Lithium-ion batteries are the standard when it comes to gadgets with rechargeable batteries and electric cars. If we increase the scale of those batteries to the size of a microgrid, they become less efficient, environmentally friendly, and all-around useful. A new type of battery, though, is in development and it could be a solution to these problems.
Many researchers believe sodium-ion batteries are the answer. Sodium is cheap and environmentally benign and sodium-ion batteries would be well-suited for storing large amounts of renewable energy at once. The major obstacle to advancing these batteries has been a very short life due to the swelling of the anode with each charge and discharge of sodium ions, which when using a brittle base, causes the battery to fall apart after only about 20 charge cycles.
Researchers at the University of Maryland have developed a solution to this problem by using a paper-thin layer of wood fibers coated with conductive carbon nanotubes as the base in a sodium-ion nanobattery. The wood is able to withstand the swelling and contracting of the anode and allows the battery to survive more than 400 charge cycles, which makes it one of the longest lasting nanobatteries.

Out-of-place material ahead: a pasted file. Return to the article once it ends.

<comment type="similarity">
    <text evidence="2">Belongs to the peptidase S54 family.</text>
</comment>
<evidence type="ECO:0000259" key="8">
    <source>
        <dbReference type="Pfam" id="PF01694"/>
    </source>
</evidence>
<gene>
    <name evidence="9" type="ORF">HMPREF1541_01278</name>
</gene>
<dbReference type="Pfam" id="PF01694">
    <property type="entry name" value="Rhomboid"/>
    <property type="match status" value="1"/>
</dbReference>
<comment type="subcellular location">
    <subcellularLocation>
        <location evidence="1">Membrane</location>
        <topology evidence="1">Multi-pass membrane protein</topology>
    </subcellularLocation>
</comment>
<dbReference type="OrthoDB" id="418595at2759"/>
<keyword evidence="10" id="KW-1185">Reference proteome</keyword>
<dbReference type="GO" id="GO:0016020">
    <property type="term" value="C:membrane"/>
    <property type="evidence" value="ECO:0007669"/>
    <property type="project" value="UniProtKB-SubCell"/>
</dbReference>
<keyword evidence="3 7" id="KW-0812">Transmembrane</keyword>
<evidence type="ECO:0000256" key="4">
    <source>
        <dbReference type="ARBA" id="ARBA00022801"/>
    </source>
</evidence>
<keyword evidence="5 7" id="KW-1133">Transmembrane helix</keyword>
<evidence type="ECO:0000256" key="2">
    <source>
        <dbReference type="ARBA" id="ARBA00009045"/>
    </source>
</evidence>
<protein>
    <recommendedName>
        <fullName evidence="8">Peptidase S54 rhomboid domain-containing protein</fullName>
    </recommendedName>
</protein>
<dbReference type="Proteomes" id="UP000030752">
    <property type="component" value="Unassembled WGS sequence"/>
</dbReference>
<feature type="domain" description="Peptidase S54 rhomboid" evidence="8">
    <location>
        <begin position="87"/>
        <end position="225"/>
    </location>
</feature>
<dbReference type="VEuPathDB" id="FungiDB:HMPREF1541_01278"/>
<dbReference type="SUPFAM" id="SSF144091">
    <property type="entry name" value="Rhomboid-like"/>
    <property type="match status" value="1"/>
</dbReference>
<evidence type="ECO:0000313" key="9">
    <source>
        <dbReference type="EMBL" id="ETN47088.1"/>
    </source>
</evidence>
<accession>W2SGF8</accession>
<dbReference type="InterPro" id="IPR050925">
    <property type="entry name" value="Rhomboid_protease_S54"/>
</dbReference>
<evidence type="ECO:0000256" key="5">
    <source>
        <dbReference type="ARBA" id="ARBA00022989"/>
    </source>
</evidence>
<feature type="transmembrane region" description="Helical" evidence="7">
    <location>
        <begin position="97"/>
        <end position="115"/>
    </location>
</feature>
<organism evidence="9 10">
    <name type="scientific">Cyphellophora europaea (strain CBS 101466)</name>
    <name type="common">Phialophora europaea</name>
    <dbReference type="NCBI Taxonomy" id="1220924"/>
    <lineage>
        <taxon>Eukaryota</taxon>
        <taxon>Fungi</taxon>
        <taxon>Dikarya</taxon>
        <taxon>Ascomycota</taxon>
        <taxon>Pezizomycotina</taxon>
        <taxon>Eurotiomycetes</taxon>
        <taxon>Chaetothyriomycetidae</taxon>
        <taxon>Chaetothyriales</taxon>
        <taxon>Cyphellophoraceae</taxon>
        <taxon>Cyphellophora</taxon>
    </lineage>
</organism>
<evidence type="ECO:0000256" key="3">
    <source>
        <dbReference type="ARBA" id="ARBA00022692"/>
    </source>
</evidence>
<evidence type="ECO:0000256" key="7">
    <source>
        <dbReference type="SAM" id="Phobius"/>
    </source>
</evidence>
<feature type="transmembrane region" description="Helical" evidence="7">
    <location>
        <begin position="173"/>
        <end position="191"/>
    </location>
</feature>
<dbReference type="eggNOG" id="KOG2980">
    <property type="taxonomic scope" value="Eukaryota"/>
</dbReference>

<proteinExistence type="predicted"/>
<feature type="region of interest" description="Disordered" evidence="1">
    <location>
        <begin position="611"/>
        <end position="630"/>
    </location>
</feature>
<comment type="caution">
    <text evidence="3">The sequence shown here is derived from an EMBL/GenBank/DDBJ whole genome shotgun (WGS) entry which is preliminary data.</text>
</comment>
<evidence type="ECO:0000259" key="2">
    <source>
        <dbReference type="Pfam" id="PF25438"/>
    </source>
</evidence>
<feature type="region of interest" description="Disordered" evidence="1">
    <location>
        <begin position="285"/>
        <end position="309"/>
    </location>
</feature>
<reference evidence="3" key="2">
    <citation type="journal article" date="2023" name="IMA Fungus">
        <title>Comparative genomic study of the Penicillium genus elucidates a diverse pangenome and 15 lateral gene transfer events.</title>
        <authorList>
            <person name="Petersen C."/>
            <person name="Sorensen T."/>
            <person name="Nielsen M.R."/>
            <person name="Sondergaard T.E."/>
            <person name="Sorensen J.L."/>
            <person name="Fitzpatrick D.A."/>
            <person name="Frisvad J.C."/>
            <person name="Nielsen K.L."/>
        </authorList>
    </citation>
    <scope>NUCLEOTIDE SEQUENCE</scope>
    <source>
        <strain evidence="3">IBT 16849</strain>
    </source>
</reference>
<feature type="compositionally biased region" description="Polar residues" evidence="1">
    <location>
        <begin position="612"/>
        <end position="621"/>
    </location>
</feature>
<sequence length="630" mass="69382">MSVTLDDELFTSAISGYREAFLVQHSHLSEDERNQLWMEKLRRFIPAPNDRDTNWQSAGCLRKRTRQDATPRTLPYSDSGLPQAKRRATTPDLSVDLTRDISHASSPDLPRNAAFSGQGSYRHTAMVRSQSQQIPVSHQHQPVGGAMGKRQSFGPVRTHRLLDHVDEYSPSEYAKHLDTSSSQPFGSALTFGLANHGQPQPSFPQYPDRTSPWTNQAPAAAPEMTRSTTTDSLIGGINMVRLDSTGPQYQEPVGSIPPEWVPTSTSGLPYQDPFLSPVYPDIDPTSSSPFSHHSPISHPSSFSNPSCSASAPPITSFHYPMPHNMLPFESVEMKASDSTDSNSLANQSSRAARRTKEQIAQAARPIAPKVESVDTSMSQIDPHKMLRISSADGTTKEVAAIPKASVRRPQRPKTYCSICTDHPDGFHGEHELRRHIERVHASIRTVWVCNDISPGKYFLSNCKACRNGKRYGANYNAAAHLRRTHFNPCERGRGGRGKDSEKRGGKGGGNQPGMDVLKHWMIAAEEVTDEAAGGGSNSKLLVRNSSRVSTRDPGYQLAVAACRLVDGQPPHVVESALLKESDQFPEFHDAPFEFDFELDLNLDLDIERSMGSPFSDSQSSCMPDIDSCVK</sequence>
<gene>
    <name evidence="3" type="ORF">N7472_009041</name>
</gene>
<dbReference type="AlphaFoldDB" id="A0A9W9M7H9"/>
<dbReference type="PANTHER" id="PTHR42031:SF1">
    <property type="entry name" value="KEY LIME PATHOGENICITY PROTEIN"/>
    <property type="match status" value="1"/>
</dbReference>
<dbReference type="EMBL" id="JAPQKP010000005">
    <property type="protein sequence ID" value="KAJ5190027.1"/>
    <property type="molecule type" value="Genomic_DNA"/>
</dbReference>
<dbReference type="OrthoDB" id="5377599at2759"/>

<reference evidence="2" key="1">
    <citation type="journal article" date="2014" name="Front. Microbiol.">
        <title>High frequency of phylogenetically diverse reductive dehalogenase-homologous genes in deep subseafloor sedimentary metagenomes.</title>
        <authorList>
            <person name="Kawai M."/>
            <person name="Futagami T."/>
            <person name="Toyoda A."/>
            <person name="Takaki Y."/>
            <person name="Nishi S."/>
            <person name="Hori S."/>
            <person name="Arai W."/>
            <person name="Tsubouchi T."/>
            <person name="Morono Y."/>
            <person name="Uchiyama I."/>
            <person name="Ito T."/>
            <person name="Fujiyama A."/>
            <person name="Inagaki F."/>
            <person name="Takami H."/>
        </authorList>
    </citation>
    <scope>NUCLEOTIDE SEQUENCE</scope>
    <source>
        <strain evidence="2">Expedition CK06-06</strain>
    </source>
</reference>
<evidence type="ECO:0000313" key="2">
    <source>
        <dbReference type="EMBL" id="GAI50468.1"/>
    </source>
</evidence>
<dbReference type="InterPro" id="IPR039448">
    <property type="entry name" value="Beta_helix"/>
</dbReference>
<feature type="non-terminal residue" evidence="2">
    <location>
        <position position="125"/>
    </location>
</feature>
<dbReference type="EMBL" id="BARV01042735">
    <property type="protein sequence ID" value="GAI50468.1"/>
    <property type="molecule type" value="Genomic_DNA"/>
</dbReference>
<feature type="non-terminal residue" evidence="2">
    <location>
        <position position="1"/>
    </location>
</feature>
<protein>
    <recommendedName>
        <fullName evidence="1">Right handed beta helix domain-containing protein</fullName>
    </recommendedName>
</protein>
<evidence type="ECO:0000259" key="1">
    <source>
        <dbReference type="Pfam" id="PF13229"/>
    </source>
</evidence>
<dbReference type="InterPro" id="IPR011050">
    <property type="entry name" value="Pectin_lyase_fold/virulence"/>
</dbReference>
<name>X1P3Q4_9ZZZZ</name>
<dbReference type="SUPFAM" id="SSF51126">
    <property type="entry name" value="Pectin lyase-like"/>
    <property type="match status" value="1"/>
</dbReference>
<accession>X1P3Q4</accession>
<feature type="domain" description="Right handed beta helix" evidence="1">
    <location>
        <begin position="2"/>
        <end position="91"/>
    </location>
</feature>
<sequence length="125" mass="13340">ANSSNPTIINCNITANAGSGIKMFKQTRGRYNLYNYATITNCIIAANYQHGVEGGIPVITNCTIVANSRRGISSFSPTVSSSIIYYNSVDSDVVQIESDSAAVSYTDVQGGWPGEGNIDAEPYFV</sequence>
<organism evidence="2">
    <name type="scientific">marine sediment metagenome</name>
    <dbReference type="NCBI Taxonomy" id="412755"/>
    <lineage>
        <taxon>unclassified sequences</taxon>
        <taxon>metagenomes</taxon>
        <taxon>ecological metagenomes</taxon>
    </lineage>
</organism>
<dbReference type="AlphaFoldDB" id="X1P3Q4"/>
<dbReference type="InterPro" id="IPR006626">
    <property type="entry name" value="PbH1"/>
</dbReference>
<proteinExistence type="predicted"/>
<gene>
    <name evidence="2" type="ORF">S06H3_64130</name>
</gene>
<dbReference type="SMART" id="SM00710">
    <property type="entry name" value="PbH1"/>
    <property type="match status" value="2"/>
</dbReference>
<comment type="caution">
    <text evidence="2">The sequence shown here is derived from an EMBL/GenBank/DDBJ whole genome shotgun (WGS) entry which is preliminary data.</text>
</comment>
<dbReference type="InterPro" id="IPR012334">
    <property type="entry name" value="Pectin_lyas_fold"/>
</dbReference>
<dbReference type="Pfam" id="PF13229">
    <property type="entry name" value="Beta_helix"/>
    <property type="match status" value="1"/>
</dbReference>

Because the fibers that make up the wood in trees had at one point held mineral-rich water, they are a good medium for storing liquid electrolytes. They are also much more flexible than metal, or other rigid materials, so they can withstand the swelling that takes place in the charging cycles of a sodium-ion battery.
At the end of the charging cycles, the wood was wrinkled, but still intact. Computer models showed that those wrinkles relaxed the stress in the battery during charging and recharging, creating a flexible and long-lasting battery.
Read more over at Tree Hugger.